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Sexual Orientation

Sexual Orientation: Is It Unchangeable?

Are we all really "born this way?"

Well.....hmmm....ummm...perhaps, or maybe not.

There is good reason to believe that for many women, feelings of sexual attraction are less fixed and more flexible than originally thought. Sex researchers have examined the factors related to women and men's sexual arousal and have found that women of all sexual orientations were more likely than heterosexual and gay men to become sexually stimulated in response to erotic images of both women and men, in heterosexual and homosexual coitus. In comparison, men became sexually aroused only by depictions that that corresponded with their sexual orientations. Furthermore, Lisa Diamond, a researcher from the University of Utah followed a sample of one hundred lesbians over a period of ten years to determine whether there were any changes in their sexual feelings over time. She found that women who identified as lesbians could find themselves periodically attracted to and sexually active with men, then women, then men again. Some women could be having relationships with members of both sexes at the same time. In fact, only one third of the women who initially identified as lesbians at the start of the research project reported exclusive sexual attractions and behavior toward women over the course of the study. So this research could explain how Anne Heche, after being in a relationship with Ellen DeGeneres, could then go on to to marry a man. Or that we are ready to believe that the sexy Samantha character in Sex in the City could take a break from men and engage in a complicated steamy affair with a lesbian played by Sonia Braga (OK, who wouldn't?)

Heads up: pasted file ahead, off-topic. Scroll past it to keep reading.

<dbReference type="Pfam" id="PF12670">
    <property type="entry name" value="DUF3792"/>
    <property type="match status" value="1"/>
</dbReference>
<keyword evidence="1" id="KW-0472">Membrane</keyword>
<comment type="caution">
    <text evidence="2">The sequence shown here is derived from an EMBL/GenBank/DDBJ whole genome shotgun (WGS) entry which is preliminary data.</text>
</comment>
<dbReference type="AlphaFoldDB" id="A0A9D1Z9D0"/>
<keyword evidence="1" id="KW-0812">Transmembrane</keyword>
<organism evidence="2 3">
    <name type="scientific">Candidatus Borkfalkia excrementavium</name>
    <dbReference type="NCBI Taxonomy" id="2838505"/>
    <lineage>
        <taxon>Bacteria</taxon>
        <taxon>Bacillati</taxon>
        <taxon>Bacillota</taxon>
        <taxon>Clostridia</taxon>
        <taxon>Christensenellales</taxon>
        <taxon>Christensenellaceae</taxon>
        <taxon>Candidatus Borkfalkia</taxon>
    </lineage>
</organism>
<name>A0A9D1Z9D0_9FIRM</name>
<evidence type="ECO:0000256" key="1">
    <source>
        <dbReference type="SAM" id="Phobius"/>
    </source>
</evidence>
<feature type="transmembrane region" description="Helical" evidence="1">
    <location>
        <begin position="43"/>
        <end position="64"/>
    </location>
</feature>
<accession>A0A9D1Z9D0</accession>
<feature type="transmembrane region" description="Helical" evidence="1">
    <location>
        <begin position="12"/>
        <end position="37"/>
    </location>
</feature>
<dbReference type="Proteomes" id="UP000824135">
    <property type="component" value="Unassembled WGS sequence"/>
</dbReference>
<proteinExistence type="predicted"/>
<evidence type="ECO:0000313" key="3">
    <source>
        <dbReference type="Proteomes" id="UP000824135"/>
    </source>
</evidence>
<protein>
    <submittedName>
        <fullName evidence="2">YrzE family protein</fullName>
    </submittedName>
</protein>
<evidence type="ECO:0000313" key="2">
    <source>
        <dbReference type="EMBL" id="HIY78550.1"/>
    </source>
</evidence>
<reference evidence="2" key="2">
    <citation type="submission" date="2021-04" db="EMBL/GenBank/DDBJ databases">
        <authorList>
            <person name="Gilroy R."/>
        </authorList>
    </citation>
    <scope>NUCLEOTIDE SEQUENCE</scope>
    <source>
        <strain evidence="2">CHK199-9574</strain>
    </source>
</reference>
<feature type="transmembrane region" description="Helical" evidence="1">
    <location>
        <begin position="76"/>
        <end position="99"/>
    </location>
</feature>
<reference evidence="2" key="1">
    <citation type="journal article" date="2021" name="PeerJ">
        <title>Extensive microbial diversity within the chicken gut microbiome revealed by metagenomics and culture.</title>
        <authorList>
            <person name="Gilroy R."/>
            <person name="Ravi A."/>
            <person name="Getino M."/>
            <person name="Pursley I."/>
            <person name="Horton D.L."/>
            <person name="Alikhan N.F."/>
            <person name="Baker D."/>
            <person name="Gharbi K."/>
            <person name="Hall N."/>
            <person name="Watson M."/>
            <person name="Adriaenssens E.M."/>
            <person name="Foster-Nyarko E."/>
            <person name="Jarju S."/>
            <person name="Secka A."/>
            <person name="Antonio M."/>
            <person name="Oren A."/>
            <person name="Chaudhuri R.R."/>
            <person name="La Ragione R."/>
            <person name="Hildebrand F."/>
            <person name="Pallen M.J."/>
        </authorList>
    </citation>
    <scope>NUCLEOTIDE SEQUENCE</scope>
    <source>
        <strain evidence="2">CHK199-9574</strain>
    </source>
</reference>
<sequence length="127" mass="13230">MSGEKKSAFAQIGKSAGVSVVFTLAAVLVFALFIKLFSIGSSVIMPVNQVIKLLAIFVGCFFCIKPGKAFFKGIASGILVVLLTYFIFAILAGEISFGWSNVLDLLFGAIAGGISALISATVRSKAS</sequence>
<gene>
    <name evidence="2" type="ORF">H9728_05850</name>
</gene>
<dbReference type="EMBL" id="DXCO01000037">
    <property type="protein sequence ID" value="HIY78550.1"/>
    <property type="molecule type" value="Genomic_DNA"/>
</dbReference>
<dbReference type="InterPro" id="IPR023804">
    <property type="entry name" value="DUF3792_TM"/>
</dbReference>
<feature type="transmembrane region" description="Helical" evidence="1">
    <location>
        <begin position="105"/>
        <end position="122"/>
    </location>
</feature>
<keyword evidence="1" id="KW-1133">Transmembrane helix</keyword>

So, what does this all mean? Is sexual orientation fluid and/or changeable? Or are some gay and lesbian people really closeted bisexuals? A long time ago, Kinsey told us that bisexuality is much more prevalent than we think. However, we live in a society in which many people (including self-identifying gays and lesbians) don't quite believe in bisexuality. Maybe Anne Heche and some of the respondents in my study are being pressured to "pick one sex, dammit, and stick with it!" Is that what's happening?

Does it really matter?

If we truly believe that it is acceptable to have sexual and romantic relationships with the same sex, then it shouldn't matter whether or not sexual orientation is changeable. If it is really OK, we should be as accepting of a person who has a relationship with a man and then a woman as we would of someone who usually eats vanilla ice cream and then decides to start eating pistachio. So what? Sex between two consenting adults, like eating ice cream, should be about pleasure, personal preferences, or expressions of love and affection, not about social rules and definitions. However, in order to support the people in our lives who are struggling with their sexual orientations, we must reluctantly leave Utopia and remember that we live in a world that puts limits on people's sexual inclinations and punishes those who don't follow the rules. People of all sexual orientations (even those who don't claim one) need to find ways to live in a world that stigmatizes same-sex attractions and relationships, and those of us called upon to support and assist these people need to understand this if we are to be helpful.